My Breastfeeding Journey (The Joys, the Judgment, and Where We Are Now)

I’m a Sisterhood of Motherhood Partner/sponsored blog partner. All opinions are 100% my own. (Learn more about this uplifting, judgement-free campaign right here!)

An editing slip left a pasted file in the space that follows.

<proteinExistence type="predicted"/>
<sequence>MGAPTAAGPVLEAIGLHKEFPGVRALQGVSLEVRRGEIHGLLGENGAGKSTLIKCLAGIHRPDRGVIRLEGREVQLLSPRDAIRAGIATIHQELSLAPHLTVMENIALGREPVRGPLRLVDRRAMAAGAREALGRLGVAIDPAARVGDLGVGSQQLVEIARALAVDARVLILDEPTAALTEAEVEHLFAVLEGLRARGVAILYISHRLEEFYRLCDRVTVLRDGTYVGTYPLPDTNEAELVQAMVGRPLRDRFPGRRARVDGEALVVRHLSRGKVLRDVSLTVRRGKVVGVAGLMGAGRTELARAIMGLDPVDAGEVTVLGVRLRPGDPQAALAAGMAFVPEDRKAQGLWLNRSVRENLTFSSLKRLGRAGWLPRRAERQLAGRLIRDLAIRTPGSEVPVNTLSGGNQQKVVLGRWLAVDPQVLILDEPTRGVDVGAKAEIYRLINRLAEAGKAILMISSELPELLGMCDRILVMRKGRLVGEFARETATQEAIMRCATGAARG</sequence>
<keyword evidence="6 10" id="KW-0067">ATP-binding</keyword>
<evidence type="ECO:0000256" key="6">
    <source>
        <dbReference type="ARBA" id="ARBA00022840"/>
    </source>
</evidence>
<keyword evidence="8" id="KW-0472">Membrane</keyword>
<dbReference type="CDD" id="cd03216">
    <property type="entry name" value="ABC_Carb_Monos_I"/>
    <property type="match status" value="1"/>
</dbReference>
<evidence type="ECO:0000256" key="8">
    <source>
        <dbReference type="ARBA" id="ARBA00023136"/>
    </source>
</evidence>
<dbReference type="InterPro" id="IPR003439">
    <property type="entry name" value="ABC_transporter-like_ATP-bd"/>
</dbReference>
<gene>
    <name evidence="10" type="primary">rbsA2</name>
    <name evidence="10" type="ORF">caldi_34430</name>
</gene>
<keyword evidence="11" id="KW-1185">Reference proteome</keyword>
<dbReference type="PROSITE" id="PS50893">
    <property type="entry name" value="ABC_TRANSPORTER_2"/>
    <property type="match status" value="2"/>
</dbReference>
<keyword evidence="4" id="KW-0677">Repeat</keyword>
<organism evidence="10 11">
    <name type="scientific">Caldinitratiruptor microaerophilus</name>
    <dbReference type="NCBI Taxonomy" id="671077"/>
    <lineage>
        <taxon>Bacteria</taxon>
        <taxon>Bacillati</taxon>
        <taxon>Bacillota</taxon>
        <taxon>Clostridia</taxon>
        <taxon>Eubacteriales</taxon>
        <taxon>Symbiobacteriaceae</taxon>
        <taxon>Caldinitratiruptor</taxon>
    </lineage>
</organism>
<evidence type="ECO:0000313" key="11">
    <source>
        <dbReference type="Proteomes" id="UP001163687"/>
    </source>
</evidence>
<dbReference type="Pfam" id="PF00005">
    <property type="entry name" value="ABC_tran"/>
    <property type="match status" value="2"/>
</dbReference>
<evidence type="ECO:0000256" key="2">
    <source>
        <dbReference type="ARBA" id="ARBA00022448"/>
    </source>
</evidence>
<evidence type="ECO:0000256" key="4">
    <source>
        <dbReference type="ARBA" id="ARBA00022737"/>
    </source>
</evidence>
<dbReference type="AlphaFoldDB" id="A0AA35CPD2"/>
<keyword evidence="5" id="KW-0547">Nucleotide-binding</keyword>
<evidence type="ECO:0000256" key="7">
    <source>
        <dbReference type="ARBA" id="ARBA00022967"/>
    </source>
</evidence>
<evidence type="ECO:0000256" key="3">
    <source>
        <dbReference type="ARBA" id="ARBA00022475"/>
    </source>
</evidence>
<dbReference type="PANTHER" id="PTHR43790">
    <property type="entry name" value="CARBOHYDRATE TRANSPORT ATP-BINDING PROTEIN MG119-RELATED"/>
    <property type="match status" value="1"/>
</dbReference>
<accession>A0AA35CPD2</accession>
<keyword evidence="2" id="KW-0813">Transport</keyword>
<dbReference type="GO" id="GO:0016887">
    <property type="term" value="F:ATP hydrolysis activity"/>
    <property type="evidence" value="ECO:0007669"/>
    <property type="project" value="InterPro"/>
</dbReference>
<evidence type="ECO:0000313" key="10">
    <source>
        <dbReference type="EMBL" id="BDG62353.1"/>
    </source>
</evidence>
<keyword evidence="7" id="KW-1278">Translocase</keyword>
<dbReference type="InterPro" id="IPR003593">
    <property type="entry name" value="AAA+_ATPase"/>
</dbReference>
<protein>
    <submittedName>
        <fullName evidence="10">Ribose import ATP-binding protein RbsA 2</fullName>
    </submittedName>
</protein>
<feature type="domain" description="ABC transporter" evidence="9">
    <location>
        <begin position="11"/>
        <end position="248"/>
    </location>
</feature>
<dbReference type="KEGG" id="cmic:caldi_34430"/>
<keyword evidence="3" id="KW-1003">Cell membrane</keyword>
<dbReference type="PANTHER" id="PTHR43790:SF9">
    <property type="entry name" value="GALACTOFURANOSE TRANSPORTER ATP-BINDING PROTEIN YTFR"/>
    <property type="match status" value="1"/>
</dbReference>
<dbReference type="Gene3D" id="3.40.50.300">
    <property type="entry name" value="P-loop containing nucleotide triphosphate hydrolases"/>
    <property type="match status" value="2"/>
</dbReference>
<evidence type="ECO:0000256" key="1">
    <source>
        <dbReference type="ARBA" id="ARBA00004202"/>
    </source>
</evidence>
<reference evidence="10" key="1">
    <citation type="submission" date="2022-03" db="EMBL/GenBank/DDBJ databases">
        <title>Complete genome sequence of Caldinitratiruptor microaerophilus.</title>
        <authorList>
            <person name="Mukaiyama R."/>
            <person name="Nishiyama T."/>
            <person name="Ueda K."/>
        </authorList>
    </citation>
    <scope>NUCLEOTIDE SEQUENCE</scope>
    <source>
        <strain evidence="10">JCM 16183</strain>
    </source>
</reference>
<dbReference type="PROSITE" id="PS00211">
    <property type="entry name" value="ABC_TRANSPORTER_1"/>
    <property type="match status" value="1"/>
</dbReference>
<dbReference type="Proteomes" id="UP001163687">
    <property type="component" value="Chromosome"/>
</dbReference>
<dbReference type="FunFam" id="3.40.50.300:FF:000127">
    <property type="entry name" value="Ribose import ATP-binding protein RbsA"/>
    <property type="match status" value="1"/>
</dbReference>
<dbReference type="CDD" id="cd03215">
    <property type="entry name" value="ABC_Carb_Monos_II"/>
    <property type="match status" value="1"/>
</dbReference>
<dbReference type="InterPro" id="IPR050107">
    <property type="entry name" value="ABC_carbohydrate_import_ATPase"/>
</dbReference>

As you guys know, I’ve been working with the Sisterhood of Motherhood campaign for the last three months, sharing some of my experiences with parenting. My first post talked a little about the project itself, as well as what I’d learned transitioning to solid foods for Essley last year, and I shared some of our favorite baby food recipes. In the second installment, I got a little more personal and discussed the common occurrence of judgment among parents, along with some ideas I had for supporting other moms and dads through acts of kindness. For today’s post, the final in the series, I’ve decided to really break down the walls and share the details of Essley’s and my breastfeeding journey. Some of these details are sparkly and endearing. Others are painful and ugly. But they’re all here.